Deadwood casinos can offer chips with radio-frequency IDPIERRE — The chips that poker and blackjack players bet at Deadwood’s gambling tables soon can have radio frequency identification chips in them, so that casinos can simultaneously guard against fraud and track the action by individual gamblers for players club rewards.
By: Bob Mercer, Republic Capitol Bureau
PIERRE — The chips that poker and blackjack players bet at Deadwood’s gambling tables soon can have radio frequency identification chips in them, so that casinos can simultaneously guard against fraud and track the action by individual gamblers for players club rewards.
For those Deadwood casinos that choose to use the RFID technology, the card tables will have special features that allow them to know when an RFID-bearing chip is bet and to record the serial number of that chip.
The table’s sensing device also will know when that same chip leaves the table.
In addition, the cashier booths also will have sensors that log the data when RFID-bearing chips are turned in.
The chips-in-chips feature is optional but will be specifically allowed under new rules that the South Dakota Commission on Gaming recently adopted, as part of preparations for the $1,000 bet limit that takes effect July 1 at Deadwood casinos.
The ten-fold increase from a $100 bet limit was approved by the Legislature last winter.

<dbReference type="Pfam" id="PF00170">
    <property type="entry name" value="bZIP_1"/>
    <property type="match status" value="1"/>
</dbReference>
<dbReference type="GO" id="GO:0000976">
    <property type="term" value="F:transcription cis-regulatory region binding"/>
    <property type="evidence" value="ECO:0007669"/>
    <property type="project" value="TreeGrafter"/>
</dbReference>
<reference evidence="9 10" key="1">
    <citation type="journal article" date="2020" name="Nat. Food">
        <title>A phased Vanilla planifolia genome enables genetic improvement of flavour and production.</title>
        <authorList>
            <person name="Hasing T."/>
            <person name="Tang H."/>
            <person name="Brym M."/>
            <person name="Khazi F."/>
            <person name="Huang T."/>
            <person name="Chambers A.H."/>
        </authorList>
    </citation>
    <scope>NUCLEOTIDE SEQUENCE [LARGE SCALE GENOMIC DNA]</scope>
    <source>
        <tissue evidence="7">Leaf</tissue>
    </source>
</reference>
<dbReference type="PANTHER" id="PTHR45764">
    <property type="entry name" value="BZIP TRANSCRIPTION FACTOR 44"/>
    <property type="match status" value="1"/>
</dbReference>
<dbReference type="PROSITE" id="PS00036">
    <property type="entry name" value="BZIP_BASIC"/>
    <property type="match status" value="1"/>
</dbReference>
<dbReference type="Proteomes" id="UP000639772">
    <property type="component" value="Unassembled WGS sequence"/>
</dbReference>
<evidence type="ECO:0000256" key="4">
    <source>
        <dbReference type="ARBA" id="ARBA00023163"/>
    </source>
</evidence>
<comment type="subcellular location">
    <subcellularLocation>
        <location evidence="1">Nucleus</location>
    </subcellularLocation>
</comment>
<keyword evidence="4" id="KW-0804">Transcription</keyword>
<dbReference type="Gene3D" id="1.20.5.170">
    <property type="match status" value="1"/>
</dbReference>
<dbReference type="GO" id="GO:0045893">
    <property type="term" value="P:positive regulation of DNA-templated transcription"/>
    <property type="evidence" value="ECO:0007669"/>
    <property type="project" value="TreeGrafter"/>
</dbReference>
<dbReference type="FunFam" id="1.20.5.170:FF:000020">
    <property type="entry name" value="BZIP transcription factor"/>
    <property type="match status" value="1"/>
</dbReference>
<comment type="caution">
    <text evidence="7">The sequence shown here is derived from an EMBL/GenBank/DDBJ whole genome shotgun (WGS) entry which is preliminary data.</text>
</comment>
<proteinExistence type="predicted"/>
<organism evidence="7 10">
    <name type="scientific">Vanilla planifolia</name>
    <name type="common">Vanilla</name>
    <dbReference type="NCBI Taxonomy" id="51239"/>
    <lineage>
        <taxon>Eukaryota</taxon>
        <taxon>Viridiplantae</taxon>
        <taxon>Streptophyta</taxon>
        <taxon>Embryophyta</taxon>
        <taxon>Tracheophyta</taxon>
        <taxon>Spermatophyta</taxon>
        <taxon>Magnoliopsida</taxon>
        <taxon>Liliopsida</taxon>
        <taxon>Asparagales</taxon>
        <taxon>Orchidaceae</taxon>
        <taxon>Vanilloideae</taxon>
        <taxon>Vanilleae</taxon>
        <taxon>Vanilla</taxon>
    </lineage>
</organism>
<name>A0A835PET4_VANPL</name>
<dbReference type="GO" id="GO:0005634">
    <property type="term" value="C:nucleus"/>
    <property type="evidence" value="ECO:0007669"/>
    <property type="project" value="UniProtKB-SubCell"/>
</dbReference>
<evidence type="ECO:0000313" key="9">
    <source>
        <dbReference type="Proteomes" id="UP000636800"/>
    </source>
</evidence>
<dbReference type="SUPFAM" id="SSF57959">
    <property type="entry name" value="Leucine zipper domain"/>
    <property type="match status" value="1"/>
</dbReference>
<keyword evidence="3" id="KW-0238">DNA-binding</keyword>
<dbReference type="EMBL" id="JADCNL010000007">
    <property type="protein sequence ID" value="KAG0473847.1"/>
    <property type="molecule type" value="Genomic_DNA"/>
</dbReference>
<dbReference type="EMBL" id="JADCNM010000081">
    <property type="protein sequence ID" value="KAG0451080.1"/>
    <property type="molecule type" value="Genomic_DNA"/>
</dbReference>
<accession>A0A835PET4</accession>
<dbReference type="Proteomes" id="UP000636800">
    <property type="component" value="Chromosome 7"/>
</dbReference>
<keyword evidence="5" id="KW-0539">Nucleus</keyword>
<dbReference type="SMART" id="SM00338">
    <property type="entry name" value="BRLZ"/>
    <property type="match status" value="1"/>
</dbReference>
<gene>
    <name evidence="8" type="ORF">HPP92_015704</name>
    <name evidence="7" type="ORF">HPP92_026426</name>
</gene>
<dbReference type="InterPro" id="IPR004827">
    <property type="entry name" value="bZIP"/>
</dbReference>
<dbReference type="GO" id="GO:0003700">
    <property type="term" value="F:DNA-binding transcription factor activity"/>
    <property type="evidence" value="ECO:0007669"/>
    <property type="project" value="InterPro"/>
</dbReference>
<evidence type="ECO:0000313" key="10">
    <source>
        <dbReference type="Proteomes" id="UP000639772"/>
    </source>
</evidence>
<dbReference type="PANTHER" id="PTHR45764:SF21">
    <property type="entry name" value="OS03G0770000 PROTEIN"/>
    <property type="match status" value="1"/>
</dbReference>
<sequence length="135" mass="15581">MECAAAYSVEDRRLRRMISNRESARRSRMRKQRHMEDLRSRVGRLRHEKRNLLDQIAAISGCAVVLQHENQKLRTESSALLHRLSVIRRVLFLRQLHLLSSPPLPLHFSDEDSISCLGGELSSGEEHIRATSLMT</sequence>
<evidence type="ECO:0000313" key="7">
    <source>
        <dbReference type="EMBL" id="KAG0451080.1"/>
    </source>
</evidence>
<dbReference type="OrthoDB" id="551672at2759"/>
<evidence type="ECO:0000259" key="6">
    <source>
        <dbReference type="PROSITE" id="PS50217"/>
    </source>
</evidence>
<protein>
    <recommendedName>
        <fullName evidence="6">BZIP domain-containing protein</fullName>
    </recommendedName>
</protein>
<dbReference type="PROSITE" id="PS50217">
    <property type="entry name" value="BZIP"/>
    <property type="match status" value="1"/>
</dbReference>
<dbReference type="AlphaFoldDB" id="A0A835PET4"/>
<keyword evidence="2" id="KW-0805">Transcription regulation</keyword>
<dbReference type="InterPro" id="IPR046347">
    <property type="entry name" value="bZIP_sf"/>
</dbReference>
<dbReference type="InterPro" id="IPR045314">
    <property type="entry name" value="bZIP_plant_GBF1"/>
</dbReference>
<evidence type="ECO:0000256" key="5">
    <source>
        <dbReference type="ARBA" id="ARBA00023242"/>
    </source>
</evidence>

The change to $1,000 prompted many new regulations including use of pit bosses for card tables that offer bets higher than $100, increased use of video security cameras, and chips in additional denominations of 50 cents, $1,000 and $5,000.
The Legislature’s Rules Review Committee approved the gaming commission’s regulatory changes Tuesday.
Casinos can choose whether to use RFID-bearing chips and also can decide which denominations will have the authentication devices in them, according to Larry Eliason, the commission’s executive secretary.
Eliason said Wednesday that casino employees won’t be able to track gamblers who have RFID-bearing chips on their person other than at card tables and the cashier window.
He said the RFID-bearing chips also can’t be tracked outside the casino that issues them.
For security reasons, gaming commission regulations generally prohibit one casino’s chips being bet at another casino without going through a special exchange process.